Craving a gooey vegan cheese sauce without cashews? This super quick recipe is nut-free and easy to make – it’s your ticket to the best dairy-free lasagna, macaroni and cheese, cauliflower cheese, nacho cheese dip, and more. It uses potatoes instead of flour to thicken and provide a rich texture. Elevate your dinners with this super cheesy plant-based delight.
Quick Vegan Cheese Sauce (no nuts)
- 500 ml (2 cups) unsweetened soy milk or your fave unsweetened plant-based milk
- 100 ml (1/2 cup) water
- 100 g (7 tbsp) vegan butter, vegetable shortening (e.g. TREX), refined coconut oil or olive oil
- 300 g (2 medium) potatoes peeled and coarsley grated
- 3 tbsp nutritional yeast (see section below recipe card if you don't have any)
- 1 tsp garlic granules
- ½ tsp smoked paprika
- 2 tsp American mustard or your favourite mustard
- 4 tsp malt vinegar or any neutral vinegar
- 1 tbsp marmite or dark soy sauce or miso paste (not a heaped tbsp!)
- salt and black pepper
- In a medium pot set over a medium heat, warm the soy milk, water and vegan butter/shortening/refined coconut oil/olive oil until the fat has melted.500 ml (2 cups) unsweetened soy milk, 100 ml (1/2 cup) water, 100 g (7 tbsp) vegan butter, vegetable shortening (e.g. TREX), refined coconut oil or olive oil
- Add the grated potatoes, nutritional yeast, garlic granules, smoked paprika and mustard to the pot and stir. Bring up to a boil then turn down the heat to let it simmer for 10-15 minutes until the potato is completely soft.300 g (2 medium) potatoes, 3 tbsp nutritional yeast, 1 tsp garlic granules, 1/2 tsp smoked paprika, 2 tsp American mustard
- Remove from the heat and add the vinegar and marmite/soy sauce/miso paste. Blend until smooth using a stick/immersion blender (or a jug blender) then taste and season with salt and black pepper. We suggest being quite generous with the salt here, start with 1/4 to 1/2 tsp and go from there! Remember that cheese contains quite a lot of salt so it's key to getting the right flavour.4 tsp malt vinegar, 1 tbsp marmite or dark soy sauce or miso paste, salt and black pepper
- Your sauce is now done – enjoy it hot or allow to cool at room temperature and store in a lidded container in the fridge for up to 3 days, or the freezer for up to 3 months.
- Unsweetened soy milk (500 ml): £0.25
- Vegan butter (Flora Plant block) (100 g): £0.50
- Potatoes (300 g): £0.20
- Nutritional yeast (20 g): £0.60
- Garlic granules (5 g): £0.04
- Smoked paprika (2 g): £0.04
- American-style mustard (10 g): £0.04
- Malt vinegar (20 g): £0.01
- Yeast-Extract (i.e. unbranded Marmite) (10g): £0.09
Cost per serving (1/4 of the recipe) = £0.44
Ingredients for Vegan Cheese Sauce – explained
- Unsweetened soy milk – we like using soy milk for many vegan recipes as it’s accessible, pretty neutral in flavour, high in protein and has quite a creamy mouthfeel thanks to that protein. If that’s not your jam, please use whatever unsweetened plant based milk you usually cook with.
- Vegan butter/shortening/coconut oil/olive oil – Since we’re not adding any cheese, we need a generous addition of a vegan fat to make this sauce creamy and delicious.
- Grated potatoes – potatoes are often used in vegan cheese recipes as potato starch creates a gooey, stretchy texture when blended. We use it here for that purpose, plus it thickens the sauce without using flour.
- Nutritional yeast – these savoury flakes add a subtle cheesy flavour to the sauce. If you don’t have it, see the section below for how to substitute other ingredients
- Smoked paprika, garlic granules & black pepper – since we don’t have any cheese in this recipe, adding a few appropriate ingredients from the spice drawer really helps to give the sauce a rounded flavour.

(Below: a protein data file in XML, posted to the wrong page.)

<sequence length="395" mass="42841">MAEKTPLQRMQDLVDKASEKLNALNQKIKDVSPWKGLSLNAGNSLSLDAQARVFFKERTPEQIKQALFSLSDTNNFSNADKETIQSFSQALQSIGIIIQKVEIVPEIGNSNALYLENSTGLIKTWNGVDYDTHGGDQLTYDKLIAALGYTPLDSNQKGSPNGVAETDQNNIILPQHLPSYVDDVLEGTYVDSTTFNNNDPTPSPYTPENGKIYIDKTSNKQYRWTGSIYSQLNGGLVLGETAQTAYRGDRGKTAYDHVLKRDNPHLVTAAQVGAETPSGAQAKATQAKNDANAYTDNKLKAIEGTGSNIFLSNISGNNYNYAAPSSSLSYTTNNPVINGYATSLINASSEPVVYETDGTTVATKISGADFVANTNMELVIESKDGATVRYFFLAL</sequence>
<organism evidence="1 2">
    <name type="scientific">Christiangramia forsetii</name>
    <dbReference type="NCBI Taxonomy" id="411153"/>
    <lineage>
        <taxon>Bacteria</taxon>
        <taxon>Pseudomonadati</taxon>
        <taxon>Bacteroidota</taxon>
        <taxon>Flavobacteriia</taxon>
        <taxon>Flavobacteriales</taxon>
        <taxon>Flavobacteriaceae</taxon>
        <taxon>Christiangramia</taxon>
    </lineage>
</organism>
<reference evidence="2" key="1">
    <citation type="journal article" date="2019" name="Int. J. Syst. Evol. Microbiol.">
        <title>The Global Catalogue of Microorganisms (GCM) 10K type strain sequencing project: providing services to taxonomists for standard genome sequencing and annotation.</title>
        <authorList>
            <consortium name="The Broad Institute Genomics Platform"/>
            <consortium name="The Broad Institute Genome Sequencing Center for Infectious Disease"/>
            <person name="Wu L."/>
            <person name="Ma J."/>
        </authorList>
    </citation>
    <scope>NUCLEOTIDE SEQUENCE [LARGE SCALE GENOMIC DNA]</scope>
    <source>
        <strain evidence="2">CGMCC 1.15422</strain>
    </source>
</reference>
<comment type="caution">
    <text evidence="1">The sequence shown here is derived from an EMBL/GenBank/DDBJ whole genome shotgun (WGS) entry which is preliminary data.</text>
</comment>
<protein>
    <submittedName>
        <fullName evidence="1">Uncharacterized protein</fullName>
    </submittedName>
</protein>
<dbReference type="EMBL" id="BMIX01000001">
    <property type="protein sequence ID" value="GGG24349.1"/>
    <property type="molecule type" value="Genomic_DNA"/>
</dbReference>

- American mustard – although we like english/wholegrain mustard, American mustard is our favourite for this sauce as it has a mild flavour which doesn’t dominate, brings a bit of acidity to the sauce and is BRIGHT YELLOW which gives the sauce a cheesy glow 🙂 If you don’t have any, use your favourite mustard instead.
- Malt vinegar – cheese has a lot of natural acidity so an acidic ingredient is a MUST-HAVE! We use distilled or undistilled malt vinegar here as our top choice as it has more of a savoury characteristic than something like apple cider or white wine vinegar. However, it’s quite a subtle difference so honestly just use whatever neutral-ish vinegar you have, or even lemon juice.
- Marmite – it’s savoury and salty. What more do you need to know!? Even if you don’t like eating marmite on toast, we suggest you give it a go in this sauce. Its flavour is diluted a lot in the soy milk so it won’t be overpowering. Alternatives are dark soy sauce or miso, if you prefer
- Salt – saltiness is a big part of what makes this sauce taste cheesy so salt generously for that concentrated flavour (especially if you’re going to use it for something like mac & cheese as the pasta will dilute the saltiness quite a lot).
Why do we use vegan butter/shortening/coconut oil in this recipe?
Traditional cheese sauce (a.k.a. Mornay sauce) is high in fat, mostly from the addition of grated cheese. This fat gives the sauce its creaminess, thick texture and a rich, rounded taste (fat carries flavour!). Since we make this vegan version without any shop-bought vegan cheeses, we like to make sure there’s a good level of plant-based fat added, to give the sauce the richness it needs.
An important aspect here is ensuring the fat we add has some saturated fats in it i.e. fat which is solid at room temperature. Saturated fat has a different mouthfeel to unsaturated (think about the texture of vegetable oil vs. melted butter in your mouth, the butter feels thicker right?) and that thickness is really important for the general taste experience when you eat cheese or cheese sauce. There are luckily some really easy-to-find sources of saturated vegan fat, namely: vegan butter (block or tub are fine here), vegetable shortenings (e.g. TREX – a solid, pure white fat), refined coconut oil. We like using vegan butter the most as it does give the sauce a bit of that ‘dairy-like’ flavour. If you do go down the coconut oil route, make sure you’re using a refined (odourless/deodorised) coconut oil as it has zero flavour, whereas the virgin/ cold-pressed coconut oils will bring a coconut flavour which we really don’t want!